“It’s a fairly simple process to retain the domain and we’ve already got the archives electronically,” Weddle said. “It’s not a terribly arduous process for us to have that still accessible. It’s just a matter of keeping the lights turned on.”

Weddle echoed White’s statement about newspapers having stories that are “deeply held” with their readerships. He said there are both short term and long-term consequences that communities realize when a paper shuts down and its archives become—in some cases—unavailable. There is the question of what happened in the town many years ago but also the question of what happened in the town within the last decade and those questions can often only be found through newspapers, he said.

Weddle illustrated this by stating that people looking for information related to themselves, or their families, can often times only find that information through the newspaper’s archives, or website. The information might be from the last five years, but it might also be from some time 50 years back, Weddle said.

“But if that’s gone, what are you going to do?” Weddle said. “We’ve been entrusted as a paper of record and it’s incumbent on us to keep that information accessible.”
Weddle also said he has been frustrated by looking for content that has been erased online.

“I’ve spent afternoons looking at 404 pages,” he said.

The Clinch Valley Times, which had less of an emphasis on digital, chose to archive their print PDFs. The Clinch Valley News archived its paper dating back from 2008 through 2017 by using a software system designed exclusively for newspapers. The print archives prior to 2008 are not available online.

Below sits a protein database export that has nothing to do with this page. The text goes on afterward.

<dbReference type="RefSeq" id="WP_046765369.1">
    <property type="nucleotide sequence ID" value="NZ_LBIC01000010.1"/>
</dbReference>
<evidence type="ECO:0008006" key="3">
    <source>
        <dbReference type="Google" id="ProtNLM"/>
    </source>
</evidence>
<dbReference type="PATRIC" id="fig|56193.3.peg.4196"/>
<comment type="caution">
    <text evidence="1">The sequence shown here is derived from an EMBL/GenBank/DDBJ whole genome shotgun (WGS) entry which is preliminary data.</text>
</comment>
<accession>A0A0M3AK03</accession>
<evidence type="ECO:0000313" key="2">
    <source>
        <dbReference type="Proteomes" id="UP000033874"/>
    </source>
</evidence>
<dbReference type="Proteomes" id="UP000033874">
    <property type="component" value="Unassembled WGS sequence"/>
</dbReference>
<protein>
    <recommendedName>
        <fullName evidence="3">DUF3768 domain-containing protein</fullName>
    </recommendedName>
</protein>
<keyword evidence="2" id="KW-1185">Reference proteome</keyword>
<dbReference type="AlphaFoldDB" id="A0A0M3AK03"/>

The Tazewell County Free Press, which closed in December, had no digital archive so the only records (both digital and print) available are the ones created and made available by Somay’s Virginia Newspaper Project.

‘A gap in the record’

How newspapers and their owners handle a website after a closure will continue to be a question that requires addressing, White said.
The long-term plan for both the Caroline Progress and the Herald-Progress’ websites, Weddle said, is to shift their digital content over to an archive page that people will be able to access using a pass.

White said this is one of the best short-term solutions she has heard of as far as keeping information accessible after a shutdown. By keeping the URLs of closed papers active, or restoring them to another active URL, it ensures that information is still available and that links to the content will continue to function, she said.

There are also web-based tools such as the “Wayback Machine” that can provide users with some data from websites that have disappeared, she said.

The problem is what tools like this offer are by no means a complete overview of something that has been wiped from the web, she said. Users would need to have the exact URL they were looking for in order to access a webpage using the tool and on top of that, the results are not keyword searchable.

A solution to the problem of losing news websites forever will come at some point soon, White said, but between now and then is what she worries about. For the time being, she said, this is a unique issue that the industry will have to continue to grapple with until something more permanent is created.

“I think there might just be a gap in the record,” White said. “Within five years there will be significant progress in web archiving that reassures us all that things that disappear from the web may not in fact be gone forever.”